uid

When I opposed Aadhaar in 2010 , I was called a BJP stooge. In 2016 I am still opposing Aadhaar for the same reasons and I am told I am a Congress die hard. No one wants to see why I oppose Aadhaar as it is too difficult. Plus Aadhaar is FREE so why not get one ? Ram Krishnaswamy

First they ignore you, then they laugh at you, then they fight you, then you win. -Mahatma Gandhi

In matters of conscience, the law of the majority has no place. Mahatma Gandhi

“The invasion of privacy is of no consequence because privacy is not a fundamental right and has no meaning under Article 21. The right to privacy is not a guaranteed under the constitution, because privacy is not a fundamental right.” Article 21 of the Indian constitution refers to the right to life and liberty -Attorney General Mukul Rohatgi

“There is merit in the complaints. You are unwittingly allowing snooping, harassment and commercial exploitation. The information about an individual obtained by the UIDAI while issuing an Aadhaar card shall not be used for any other purpose, save as above, except as may be directed by a court for the purpose of criminal investigation.” -A three judge bench headed by Justice J Chelameswar said in an interim order.

Legal scholar Usha Ramanathan describes UID as an inverse of sunshine laws like the Right to Information. While the RTI makes the state transparent to the citizen, the UID does the inverse: it makes the citizen transparent to the state, she says.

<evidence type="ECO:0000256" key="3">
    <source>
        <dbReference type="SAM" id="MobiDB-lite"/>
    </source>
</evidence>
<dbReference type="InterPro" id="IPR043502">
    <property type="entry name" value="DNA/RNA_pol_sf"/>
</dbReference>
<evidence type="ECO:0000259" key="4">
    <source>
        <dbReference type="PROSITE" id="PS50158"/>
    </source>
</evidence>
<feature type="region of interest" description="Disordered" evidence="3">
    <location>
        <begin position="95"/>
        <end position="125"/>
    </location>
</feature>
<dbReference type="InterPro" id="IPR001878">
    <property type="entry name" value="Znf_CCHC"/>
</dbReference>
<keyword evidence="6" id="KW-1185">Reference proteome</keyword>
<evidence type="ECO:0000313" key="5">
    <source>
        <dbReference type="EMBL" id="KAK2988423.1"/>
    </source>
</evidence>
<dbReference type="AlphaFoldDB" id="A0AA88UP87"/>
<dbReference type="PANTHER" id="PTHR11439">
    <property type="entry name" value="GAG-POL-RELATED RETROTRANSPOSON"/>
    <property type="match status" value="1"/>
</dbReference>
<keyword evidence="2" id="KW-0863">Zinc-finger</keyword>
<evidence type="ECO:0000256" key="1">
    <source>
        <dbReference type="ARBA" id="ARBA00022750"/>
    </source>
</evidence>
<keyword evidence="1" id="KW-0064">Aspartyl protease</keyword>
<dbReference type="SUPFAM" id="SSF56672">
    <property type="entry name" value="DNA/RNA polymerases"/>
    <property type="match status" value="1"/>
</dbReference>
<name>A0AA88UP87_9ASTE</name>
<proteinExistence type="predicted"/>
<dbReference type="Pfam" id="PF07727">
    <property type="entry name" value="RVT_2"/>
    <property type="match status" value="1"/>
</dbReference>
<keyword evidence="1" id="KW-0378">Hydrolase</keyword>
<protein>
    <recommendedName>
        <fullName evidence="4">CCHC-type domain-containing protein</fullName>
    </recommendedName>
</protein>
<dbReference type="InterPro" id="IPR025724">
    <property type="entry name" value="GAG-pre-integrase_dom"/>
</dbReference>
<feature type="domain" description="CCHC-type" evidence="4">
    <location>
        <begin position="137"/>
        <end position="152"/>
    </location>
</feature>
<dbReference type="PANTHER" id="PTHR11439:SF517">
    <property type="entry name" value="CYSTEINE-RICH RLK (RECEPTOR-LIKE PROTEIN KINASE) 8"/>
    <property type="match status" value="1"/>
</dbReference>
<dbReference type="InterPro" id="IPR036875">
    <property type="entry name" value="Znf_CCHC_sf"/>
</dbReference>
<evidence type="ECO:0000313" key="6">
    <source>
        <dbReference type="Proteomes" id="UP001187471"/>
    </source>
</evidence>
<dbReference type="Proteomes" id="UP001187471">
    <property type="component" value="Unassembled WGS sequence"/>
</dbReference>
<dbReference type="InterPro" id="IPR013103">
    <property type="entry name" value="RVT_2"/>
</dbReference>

Good idea gone bad
I have written earlier that UID/Aadhaar was a poorly designed, unreliable and expensive solution to the really good idea of providing national identification for over a billion Indians. My petition contends that UID in its current form violates the right to privacy of a citizen, guaranteed under Article 21 of the Constitution. This is because sensitive biometric and demographic information of citizens are with enrolment agencies, registrars and sub-registrars who have no legal liability for any misuse of this data. This petition has opened up the larger discussion on privacy rights for Indians. The current Article 21 interpretation by the Supreme Court was done decades ago, before the advent of internet and today’s technology and all the new privacy challenges that have arisen as a consequence.
Rajeev Chandrasekhar, MP Rajya Sabha

“What is Aadhaar? There is enormous confusion. That Aadhaar will identify people who are entitled for subsidy. No. Aadhaar doesn’t determine who is eligible and who isn’t,” Jairam Ramesh

But Aadhaar has been mythologised during the previous government by its creators into some technology super force that will transform governance in a miraculous manner. I even read an article recently that compared Aadhaar to some revolution and quoted a 1930s historian, Will Durant. Rajeev Chandrasekhar, Rajya Sabha MP

“I know you will say that it is not mandatory. But, it is compulsorily mandatorily voluntary,” Jairam Ramesh, Rajya Saba April 2017.